I'm sure you've seen a scene in a movie--there have been several--where a character in a nice, comfortable house goes to the front door; and upon opening it discovers nothing but open, unknown space.
That is where I am standing right now. Clutching the door frame and staring into the darkness.
There have been notable moments leading up to this day: Day One. But this feels like the first. The beginning of something I don't even want to imagine.
One of those momentous days was four months ago, when my husband and I decided to put our home up for sale. We have lived here eleven years. My youngest son doesn't know any home but this one. And it's a beautiful house. We were highly reluctant, but for many reasons it felt like the best thing for the family.
I know the exact date of the next event. June 28. Two and a half months ago. I had a routine mammogram. A couple weeks later I got a routine call notifying me that it was normal. I had no idea that would become momentous.
It was the beginning of August that I noticed the lump while dressing in front of the mirror. About the size of a walnut. It startled me, how obvious it was. I even showed my husband, something I've never done before. But I tend to be lumpy. And I'd just had that mammogram, so I put it out of my mind.
Wednesday, September 2. We were scheduled to close on the sale of our home. But I was in mourning. My feet weren't just cold, they were frozen. We had found a beautiful home to move into. But that had fallen through. I couldn't stand the thought of selling this home without knowing where we were going. And all I could think about were the reasons not to leave our home. But my husband and I went to the Lord for advice, and individually felt strongly that it was the right thing to do. So we signed. And proceeded with an obsessive search for a new home.
Just two days later, Friday, September 4, I realized the lump had changed from a walnut to a plum. I had an appointment already scheduled with my doctor for the following Thursday, the 10th, to followup on some unrelated health issues. I told myself to stay calm until then. Besides, I had to find a house before the end of the month.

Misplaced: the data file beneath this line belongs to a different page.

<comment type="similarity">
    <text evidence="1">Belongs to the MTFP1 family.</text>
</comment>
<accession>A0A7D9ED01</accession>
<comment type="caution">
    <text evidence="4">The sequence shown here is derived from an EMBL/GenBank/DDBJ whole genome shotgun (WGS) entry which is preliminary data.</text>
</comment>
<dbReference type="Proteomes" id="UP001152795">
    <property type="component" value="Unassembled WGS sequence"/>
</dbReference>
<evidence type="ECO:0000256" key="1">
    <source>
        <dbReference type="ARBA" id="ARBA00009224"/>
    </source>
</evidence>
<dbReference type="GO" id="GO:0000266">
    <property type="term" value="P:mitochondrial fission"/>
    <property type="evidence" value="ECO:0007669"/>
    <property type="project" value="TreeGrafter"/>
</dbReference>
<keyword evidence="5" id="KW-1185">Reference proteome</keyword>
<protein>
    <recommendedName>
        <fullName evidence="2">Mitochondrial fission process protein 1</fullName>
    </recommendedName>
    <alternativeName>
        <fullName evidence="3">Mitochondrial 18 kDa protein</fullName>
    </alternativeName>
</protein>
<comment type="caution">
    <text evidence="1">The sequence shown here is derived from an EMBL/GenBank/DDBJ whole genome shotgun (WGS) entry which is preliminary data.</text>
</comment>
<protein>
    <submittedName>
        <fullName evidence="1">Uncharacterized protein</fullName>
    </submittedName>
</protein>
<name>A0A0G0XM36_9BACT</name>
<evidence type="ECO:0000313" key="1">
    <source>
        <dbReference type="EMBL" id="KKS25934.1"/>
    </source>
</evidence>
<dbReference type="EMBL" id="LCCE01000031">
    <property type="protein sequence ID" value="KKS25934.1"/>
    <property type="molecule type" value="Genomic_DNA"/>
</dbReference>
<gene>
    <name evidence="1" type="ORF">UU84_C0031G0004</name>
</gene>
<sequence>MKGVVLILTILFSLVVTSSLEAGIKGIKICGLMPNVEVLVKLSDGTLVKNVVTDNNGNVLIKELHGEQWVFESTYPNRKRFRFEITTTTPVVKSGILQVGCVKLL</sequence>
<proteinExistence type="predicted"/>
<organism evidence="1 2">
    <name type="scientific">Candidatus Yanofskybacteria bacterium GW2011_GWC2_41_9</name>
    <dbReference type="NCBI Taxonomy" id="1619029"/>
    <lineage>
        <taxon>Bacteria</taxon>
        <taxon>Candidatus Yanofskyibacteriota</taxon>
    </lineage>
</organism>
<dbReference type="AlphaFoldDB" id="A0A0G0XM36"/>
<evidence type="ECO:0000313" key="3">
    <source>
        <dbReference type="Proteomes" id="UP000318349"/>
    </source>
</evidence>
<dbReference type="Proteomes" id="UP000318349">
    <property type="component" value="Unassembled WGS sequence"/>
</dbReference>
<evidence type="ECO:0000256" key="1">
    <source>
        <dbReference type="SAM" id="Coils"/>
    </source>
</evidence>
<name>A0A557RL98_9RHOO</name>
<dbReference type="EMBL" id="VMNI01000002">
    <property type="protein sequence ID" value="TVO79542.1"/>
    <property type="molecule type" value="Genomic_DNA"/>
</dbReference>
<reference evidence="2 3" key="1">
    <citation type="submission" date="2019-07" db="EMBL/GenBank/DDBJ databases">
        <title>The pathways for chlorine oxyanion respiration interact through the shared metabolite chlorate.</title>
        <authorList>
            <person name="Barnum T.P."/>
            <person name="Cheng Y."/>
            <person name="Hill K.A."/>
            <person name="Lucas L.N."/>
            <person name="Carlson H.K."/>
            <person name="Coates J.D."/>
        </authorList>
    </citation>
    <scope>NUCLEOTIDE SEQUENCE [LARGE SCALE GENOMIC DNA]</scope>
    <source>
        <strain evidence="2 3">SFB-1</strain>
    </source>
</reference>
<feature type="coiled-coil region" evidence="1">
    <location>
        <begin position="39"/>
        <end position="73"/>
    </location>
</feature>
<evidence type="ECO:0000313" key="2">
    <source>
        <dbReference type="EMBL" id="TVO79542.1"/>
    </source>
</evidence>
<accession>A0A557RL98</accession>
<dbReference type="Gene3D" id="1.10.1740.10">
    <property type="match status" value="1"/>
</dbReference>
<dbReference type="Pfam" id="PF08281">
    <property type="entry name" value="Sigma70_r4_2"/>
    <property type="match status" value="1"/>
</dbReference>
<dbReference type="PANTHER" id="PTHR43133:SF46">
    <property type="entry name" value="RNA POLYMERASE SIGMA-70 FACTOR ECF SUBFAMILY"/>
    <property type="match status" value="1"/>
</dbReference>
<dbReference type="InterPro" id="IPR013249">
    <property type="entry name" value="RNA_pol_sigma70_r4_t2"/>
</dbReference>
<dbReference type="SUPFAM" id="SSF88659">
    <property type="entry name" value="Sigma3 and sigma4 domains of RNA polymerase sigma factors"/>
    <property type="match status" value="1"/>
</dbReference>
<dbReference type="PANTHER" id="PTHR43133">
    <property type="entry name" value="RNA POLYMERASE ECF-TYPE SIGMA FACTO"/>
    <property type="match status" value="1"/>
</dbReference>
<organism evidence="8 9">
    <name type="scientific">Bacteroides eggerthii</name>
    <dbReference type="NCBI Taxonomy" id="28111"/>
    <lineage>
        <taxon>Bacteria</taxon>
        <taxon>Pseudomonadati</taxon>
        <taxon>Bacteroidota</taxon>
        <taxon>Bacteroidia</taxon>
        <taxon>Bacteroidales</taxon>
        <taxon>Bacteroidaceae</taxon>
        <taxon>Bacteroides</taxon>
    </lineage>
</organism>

And that's when the whirlwind began to pick up. The right house remained elusive. And the doctor assured me it was probably just a cyst that needed to be drained. He scheduled me for an ultrasound the next Tuesday, yesterday. September 15. But by then I was calling it an apple.
I was late to the appointment, even though I'd planned to be early, since I'd never been to the facility. The freeway was backed up and not moving. I exited and took State Street. I uttered the word 'cyst, cyst' over and over as my car crept slowly along. I told the lady at the front desk that it was a very stressful way to arrive at a stressful appointment. My husband was waiting for me, but was in the wrong part of the building. They called me back before he found me, so I asked them to send him back when he showed up. They told me he'd have to sit in the waiting area, where a couple of men were already waiting. Reminded me of labor and delivery rooms from a couple decades ago, when they thought men were wimps.
I changed into the ugly blue gown, and was seated in a room with four other ladies who were discussing the joys of mammograms. I had barely put my touche in the chair when I was called back, breezing past those other ladies like I was something special. The technician was very kind. Very gentle. And after her perusal of my delicates (with me silently chanting 'cyst, cyst') she stood and said she'd get the doctor who would chat with me.
A couple years back, I had a cyst on my thyroid. A big, ugly thing growing out of my neck. The technician pulled out a syringe when he was done looking and drained it. There was no doctor. No chat.
I felt a bit of foreboding and asked for my husband. She said she'd check with the doctor. She seemed uncomfortable. Like she shouldn't say too much. And I really began to worry.
Then the doctor arrived and announced he would be doing a biopsy.
"So it's not a cyst?"
"No. It's a tumor."
That was the word. The one I'd been dreading. The tears started, and he made a swift exit to find my husband. All I could think about was my bed. And how I wanted to curl up in it. Except it isn't in my room.
I don't have a room.
My treatment has been put into high gear. I should be getting the biopsy results today. I meet with the surgeon tomorrow.
I remember fumbling with the little locker key in the dressing area afterwards. I couldn't see what I was doing through the tears. A woman asked if I needed help. I knew she and all the women in their blue gowns knew the news I'd just gotten. And they were thinking how it could be them. I wanted to tell them not to rely on the mammogram alone. But I couldn't talk.
I cried all the way home. Expressed my anger to the radio. About how unfair this was. I eat right. Exercise. Watch my weight. Besides, I already paid my dues with open-heart surgery at age thirty. I should have gotten a free pass after that. Fortunately I was able to stop the flood in time to tell the children. My littlest broke down at the word cancer. The only people he knows with cancer have died. I told him that wasn't going to happen to me.
So today, Day Two, I'm just counting on the Lord having a plan. And I'm thinking it would be nice if he let me in on it real soon.